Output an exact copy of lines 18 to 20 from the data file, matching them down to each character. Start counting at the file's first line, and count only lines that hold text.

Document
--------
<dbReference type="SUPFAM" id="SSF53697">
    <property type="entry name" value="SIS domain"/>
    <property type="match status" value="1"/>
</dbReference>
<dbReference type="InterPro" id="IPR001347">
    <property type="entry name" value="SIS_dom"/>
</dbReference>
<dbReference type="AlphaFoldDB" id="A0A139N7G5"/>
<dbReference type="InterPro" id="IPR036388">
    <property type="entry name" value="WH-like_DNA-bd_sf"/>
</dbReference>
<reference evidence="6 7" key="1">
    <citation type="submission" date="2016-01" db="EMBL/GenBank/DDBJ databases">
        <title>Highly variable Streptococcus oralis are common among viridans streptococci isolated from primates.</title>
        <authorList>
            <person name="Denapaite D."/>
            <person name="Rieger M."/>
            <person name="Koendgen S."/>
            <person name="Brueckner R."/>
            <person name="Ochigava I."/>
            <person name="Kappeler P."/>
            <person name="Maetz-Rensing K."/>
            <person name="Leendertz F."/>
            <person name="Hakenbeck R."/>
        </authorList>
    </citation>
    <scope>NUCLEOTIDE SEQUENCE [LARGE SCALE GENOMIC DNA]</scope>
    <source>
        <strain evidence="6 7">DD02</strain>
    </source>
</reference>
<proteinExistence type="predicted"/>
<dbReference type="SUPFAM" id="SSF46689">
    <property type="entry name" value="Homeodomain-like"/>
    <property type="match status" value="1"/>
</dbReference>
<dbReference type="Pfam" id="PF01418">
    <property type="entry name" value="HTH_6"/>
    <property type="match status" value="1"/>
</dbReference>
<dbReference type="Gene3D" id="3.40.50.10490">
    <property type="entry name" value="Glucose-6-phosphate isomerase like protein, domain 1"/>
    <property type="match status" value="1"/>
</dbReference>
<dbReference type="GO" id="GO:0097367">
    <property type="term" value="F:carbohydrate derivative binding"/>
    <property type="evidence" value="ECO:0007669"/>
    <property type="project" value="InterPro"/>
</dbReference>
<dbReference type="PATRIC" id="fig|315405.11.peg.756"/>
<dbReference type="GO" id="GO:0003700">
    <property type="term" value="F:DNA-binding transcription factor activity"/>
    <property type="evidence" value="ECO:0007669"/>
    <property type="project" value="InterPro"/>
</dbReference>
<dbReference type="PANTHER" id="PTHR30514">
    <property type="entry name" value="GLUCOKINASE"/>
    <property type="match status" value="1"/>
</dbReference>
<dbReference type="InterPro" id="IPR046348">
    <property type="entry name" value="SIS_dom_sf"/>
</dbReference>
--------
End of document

            <person name="Koendgen S."/>
            <person name="Brueckner R."/>
            <person name="Ochigava I."/>